"One Hundred Years Of Solitude" by Gabriel Garcia Marquez Analytical Essay by The Research Group

"One Hundred Years Of Solitude" by Gabriel Garcia Marquez
Analyzes the issues of fantasy and reality in this novel about life, politics and social conditions in Latin America.
# 18057 | 1,800 words | 8 sources | 1989 | US
Published on Feb 20, 2003 in Literature (World) , English (Analysis) , Latin-American Studies (General)


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From the Paper:

"The most famous place in South America, for those well read in literature, may be a town that does not exist. This town, Macondo, is the creation of Gabriel Garcia Marquez and the center of action in his novel, One Hundred Years of Solitude. To say that Macondo never existed is tantamount to asserting the same for the Garden of Eden - one may have opinions, but there always remains some trace of doubt. Macondo breathes of mystery and wonder that gives the novel a Biblical, for lack of a better word, feeling that most readers will sense. So much fantasy and surrealism abound that the world Garcia Marquez presents seems as foreign as the ancient Holy Land. For most Western readers, Macondo could seem even more foreign. Does this say something about the West's indifference to learning about other cultures, or is Macondo so far-fetched that the connection is..."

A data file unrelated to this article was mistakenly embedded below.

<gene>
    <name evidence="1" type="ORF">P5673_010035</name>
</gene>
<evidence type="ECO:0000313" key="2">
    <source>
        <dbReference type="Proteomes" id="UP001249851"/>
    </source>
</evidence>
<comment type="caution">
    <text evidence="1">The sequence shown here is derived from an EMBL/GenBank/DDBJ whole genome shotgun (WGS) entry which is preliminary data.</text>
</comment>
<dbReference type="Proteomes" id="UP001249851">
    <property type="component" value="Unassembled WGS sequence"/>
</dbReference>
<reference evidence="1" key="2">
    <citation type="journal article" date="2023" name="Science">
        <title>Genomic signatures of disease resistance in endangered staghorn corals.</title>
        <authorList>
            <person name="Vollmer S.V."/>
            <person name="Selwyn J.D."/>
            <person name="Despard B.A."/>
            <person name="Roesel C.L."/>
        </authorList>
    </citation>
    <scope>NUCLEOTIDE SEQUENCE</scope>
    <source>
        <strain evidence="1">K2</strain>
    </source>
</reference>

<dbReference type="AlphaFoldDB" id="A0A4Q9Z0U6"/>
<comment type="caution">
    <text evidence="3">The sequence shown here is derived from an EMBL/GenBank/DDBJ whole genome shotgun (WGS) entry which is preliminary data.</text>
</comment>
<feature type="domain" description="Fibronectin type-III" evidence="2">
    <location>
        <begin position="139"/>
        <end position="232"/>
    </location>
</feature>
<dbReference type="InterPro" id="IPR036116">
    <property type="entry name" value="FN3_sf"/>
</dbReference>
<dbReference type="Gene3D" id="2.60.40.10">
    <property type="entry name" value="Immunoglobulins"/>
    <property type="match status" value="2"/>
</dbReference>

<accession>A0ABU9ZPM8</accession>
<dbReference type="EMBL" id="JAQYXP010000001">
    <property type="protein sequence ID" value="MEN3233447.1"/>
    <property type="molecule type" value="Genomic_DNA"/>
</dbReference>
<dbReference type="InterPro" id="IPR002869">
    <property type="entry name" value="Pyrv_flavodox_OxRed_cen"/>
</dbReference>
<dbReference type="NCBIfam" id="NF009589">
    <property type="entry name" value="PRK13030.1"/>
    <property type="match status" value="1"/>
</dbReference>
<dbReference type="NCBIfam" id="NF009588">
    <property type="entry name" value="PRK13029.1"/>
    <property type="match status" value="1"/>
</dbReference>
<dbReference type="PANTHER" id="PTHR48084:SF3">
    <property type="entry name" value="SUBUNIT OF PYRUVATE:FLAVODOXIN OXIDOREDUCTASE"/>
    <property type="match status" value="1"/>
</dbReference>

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"One Hundred Years Of Solitude" by Gabriel Garcia Marquez (2003, February 20) Retrieved October 23, 2020, from https://www.academon.com/analytical-essay/one-hundred-years-of-solitude-by-gabriel-garcia-marquez-18057/

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""One Hundred Years Of Solitude" by Gabriel Garcia Marquez" 20 February 2003. Web. 23 October. 2020. <https://www.academon.com/analytical-essay/one-hundred-years-of-solitude-by-gabriel-garcia-marquez-18057/>

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